We need to be willing to go to God and say to Him, “Change me. Do whatever You have to do. Get rid of whatever is standing in the way. Change my heart and transform me according to the Spirit so I can live according to the Spirit of Jesus Christ.” These are the things that Our Lord was about, and if they are not the things that we are about then we are not living the life of Jesus Christ. And if we are not doing that, then we are not living according to our baptismal vows and we are not living according to what it means to be a Christian person. So these are the things we need to work on.
Now it is not going to be a simple thing because some of these things are very deeply rooted within us. The devil has got his grip in there and he does not want to let go. So you need to understand what you are saying when you ask God to get rid of all the stuff that does not belong there and to replace it fully with the grace and the fruit and the work of the Spirit. It means we are going to be purified. It means we have to be willing to change. It means we are going to get crushed. These are things that most people do not like, which is exactly why we do not do them. But there is only one way that we are going to be able to get to this point of living according to the Spirit. It requires being purified and it requires a life of prayer. There is no other way, and the two are going to go together. If you pray, you will be purified; if you do not pray, the purifications are just going to be rejected. You are going to fight against them and they are going to make you angry because you are not looking to God.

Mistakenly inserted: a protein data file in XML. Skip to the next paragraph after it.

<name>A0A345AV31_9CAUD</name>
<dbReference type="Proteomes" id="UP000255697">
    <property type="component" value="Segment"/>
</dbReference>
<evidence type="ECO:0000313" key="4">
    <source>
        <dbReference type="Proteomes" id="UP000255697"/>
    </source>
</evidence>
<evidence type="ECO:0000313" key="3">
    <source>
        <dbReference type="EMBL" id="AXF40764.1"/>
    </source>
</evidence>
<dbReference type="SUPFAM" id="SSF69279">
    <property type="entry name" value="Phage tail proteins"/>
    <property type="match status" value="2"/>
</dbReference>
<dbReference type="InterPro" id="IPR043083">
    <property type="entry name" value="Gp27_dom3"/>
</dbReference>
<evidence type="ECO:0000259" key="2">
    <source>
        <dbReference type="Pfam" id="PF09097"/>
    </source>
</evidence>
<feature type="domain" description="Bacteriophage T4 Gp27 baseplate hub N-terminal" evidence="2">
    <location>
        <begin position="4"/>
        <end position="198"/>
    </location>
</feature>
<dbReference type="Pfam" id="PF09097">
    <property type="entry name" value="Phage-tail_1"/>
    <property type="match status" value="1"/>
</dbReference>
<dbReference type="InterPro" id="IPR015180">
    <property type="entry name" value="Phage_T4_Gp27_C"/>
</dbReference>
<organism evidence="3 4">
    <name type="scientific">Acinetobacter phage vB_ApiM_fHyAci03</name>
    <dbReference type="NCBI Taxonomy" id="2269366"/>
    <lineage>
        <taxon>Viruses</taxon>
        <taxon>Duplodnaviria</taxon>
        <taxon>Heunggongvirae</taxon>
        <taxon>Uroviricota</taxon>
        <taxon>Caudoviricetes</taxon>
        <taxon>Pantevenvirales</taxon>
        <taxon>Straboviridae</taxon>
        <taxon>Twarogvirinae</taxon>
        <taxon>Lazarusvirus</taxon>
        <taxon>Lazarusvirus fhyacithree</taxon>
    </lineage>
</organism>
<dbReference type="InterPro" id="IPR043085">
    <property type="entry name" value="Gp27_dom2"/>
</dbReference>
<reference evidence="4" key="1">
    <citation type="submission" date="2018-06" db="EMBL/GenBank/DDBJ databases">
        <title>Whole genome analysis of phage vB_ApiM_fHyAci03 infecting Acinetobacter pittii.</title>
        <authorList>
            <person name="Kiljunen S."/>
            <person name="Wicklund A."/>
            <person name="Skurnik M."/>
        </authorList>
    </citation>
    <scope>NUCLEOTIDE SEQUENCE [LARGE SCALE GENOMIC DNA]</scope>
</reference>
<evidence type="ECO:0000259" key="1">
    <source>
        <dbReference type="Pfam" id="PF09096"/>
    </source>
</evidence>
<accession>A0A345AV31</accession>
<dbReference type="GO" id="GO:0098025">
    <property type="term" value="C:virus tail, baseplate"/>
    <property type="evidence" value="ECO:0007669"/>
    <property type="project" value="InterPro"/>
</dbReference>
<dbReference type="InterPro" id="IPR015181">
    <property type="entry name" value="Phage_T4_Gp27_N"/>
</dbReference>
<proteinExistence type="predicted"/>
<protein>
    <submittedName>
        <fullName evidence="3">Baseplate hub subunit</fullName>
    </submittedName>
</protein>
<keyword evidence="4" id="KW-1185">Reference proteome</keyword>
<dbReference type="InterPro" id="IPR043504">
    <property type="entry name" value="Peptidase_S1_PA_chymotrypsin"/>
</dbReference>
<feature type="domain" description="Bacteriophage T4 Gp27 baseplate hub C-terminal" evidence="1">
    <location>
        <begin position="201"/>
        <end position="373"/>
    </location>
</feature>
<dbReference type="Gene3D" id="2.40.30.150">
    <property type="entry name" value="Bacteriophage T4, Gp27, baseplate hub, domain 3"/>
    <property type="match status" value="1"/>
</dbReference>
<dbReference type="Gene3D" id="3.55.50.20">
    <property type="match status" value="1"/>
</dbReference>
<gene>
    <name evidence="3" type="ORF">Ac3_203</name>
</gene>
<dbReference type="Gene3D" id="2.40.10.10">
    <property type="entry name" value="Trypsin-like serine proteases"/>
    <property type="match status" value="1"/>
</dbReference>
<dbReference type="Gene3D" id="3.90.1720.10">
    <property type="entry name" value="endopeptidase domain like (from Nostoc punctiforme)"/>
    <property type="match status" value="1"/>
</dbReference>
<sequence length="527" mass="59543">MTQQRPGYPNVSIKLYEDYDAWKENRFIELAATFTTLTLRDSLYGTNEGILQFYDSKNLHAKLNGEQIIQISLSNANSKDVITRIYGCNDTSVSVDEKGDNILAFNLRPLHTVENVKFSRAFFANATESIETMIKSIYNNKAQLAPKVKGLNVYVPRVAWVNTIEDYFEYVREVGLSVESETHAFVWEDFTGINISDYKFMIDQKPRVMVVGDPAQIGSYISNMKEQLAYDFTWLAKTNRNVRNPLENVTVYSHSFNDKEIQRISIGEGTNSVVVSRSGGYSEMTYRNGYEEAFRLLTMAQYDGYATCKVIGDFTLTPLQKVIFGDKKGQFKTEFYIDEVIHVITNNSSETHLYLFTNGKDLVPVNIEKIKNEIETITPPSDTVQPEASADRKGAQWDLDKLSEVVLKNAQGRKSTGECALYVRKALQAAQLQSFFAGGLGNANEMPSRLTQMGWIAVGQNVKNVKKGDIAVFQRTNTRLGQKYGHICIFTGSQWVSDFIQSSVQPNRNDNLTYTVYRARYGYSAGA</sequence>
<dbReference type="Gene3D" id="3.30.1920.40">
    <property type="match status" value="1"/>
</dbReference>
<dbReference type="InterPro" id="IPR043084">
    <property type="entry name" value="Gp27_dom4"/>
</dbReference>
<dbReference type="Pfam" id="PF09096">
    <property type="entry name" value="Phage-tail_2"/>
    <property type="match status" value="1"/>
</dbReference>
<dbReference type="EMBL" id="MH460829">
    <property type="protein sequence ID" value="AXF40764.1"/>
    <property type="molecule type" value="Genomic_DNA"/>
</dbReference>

We need to make sure we are deeply rooted in prayer so that we can become more like Christ, with Whom we are seeking union. And when we are seeking union with Christ in prayer, then as the purifications take place, even though they are not easy or fun, we will be able to accept them, we will be able to cooperate with them. We will see our weaknesses blatantly – they will come right to the fore and it will be pretty humiliating at times – yet it is precisely that which brings about the virtue in us. So if we are going to follow the Spirit, we need to live according to the Spirit; and it is the Spirit of Jesus Christ, not the spirit of the world, that we have to be following. There are only those two options. We need to look again at those lists and ask ourselves, “Which one do I fall under? Am I giving lip service to Jesus but following the spirit of the world? Or am I shunning the ways of the world and following the Spirit of Jesus Christ?” One or the other is where we are going to find ourselves. And I suspect, if we are like most, that we are going to find ourselves more immersed in the world than in Jesus Christ. So we know we have a little bit of work to do, but praise God for the insight and now pray for the grace to be able to do the work of Jesus Christ, the work that needs to be done in your heart and in your soul to transform you so that you will be able to live the life of Jesus Christ even in this world.
* This text was transcribed from the audio recording of a homily by Father Robert Altier with minimal editing.